In this Update

  • the Investing in a Diversified Alberta Economy Act, which details the Alberta Investment Tax Credit (AITC), received royal assent late in 2016
  • details about the executive compensation restrictions in the AITC
  • implications of the Alberta Enterprise Corporation funding prohibition
  • changes to the AITC after the Alberta government passed an Order in Council on April 11, 2017

Introduction

In late 2016, Alberta introduced the Alberta Investment Tax Credit (AITC), with the goal of encouraging investment in the technology and tourism sectors. The Investing in a Diversified Alberta Economy Act, which detailed this credit, received Royal Assent on December 9, 2016, and the online application portal opened for Alberta small businesses to apply for the AITC on January 16, 2017.

Executive compensation restrictions

The original eligibility criteria for the AITC required companies ensure their articles contained a prohibition against the payment of fees or remuneration of any kind to any shareholder, director or officer of the corporation, or to any affiliate or associate of these persons, except as permitted by an annual ordinary resolution of the shareholders.

This restriction presented a hurdle for many of the small companies that the AITC aims to benefit. Typically, employees of such companies, particularly those in the emerging technology space, are also shareholders. The compensation of these employees, as well as the directors and officers of the company, is generally derived from various sources, including salary, bonuses and stock-based compensation. As a result, it is not at all common for a company’s articles to contain the restriction required by the AITC eligibility criteria, and any company desiring access to the AITC program would have needed to amend its articles to include such a restriction.

The eligibility criteria originally introduced in December also required a company to pass an annual ordinary resolution of the shareholders approving the compensation of each employee, director and officer. The eligibility criteria prevented any shareholder that would receive some form of compensation from the company (directly or indirectly) from voting on the resolution. This was viewed by many as being a significant hurdle to eligibility, as many small start-up companies are owned entirely by employees, and requiring passage of a compensation resolution on which none of those owners were allowed to vote seemed an unattractive route to the transparency that the original criteria seemed formulated to achieve.

Alberta Enterprise Corporation funding prohibition

The original AITC regulations contained a provision which would disqualify companies from becoming eligible for the AITC if they have received any direct or indirect investment from the Alberta Enterprise Corporation (AEC) after the coming into force of the regulations.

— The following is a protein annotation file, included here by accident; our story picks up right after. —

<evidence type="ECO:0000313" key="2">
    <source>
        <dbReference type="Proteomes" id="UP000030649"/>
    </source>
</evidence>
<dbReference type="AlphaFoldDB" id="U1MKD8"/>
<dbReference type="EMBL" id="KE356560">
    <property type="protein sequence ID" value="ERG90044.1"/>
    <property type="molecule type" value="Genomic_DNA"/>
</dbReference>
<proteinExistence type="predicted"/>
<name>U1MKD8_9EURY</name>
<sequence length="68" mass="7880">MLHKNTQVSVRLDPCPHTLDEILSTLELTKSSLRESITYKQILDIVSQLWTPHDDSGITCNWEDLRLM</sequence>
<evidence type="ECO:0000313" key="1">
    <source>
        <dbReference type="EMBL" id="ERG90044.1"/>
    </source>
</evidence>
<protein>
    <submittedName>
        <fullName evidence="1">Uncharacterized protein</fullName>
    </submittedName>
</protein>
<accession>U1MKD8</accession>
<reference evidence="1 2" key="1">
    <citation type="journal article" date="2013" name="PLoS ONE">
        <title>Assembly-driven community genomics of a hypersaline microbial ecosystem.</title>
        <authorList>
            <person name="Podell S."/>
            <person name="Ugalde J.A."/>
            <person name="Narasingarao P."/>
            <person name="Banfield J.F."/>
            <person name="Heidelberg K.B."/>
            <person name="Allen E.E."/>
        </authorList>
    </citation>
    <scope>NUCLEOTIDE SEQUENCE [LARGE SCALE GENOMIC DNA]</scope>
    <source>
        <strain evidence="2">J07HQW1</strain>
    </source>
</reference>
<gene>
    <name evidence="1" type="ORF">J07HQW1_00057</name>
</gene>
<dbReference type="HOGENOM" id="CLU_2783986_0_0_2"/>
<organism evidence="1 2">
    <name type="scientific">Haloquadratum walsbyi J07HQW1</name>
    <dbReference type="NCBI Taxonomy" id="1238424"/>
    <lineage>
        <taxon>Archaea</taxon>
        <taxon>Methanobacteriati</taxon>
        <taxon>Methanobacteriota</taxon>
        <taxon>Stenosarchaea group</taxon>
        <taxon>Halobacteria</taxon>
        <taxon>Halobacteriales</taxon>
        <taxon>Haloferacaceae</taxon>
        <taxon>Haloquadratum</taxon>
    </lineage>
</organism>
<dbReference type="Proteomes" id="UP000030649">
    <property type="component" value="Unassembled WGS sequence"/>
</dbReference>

The AEC is a Crown Corporation heavily involved in Alberta’s technology sector. Typically, venture capital corporations (VCC) with a focus on the technology sector receive funding from the AEC to direct into Alberta-based technology companies. Since the VCC will pool its funding from the AEC and other sources, then direct those funds to a company, any company that obtains an investment from the VCC which received funds from the AEC would be ineligible for the AITC by virtue of this requirement.

April 11, 2017 Order in Council

After receiving much industry feedback that the executive compensation restrictions and the prohibition on AEC funding made the AITC unworkable for many Alberta small businesses, the Alberta government passed an Order in Council on April 11, 2017 which implemented the following changes to the AITC:

  • The requirement that companies ensure their articles contain a prohibition against the payment of fees or remuneration of any kind to any shareholder, director or officer of the corporation, or to any affiliate or associate of these persons, except as permitted by an annual ordinary resolution, was narrowed to apply only to VCCs;
  • The rule preventing shareholders who might receive such fees or remuneration from voting on ordinary resolutions to approve or ratify the payment of any fees or remuneration by the corporation to shareholders, officers or directors was narrowed to apply only to VCCs; and
  • The requirement that a small business not receive direct or indirect investment from the Alberta Enterprise Corporation in order to be eligible for the AITC has been repealed.

The application window for the AITC will remain open until the annual budget has been allocated. We invite you to contact the authors if you have any questions about the availability of the AITC in your particular circumstances.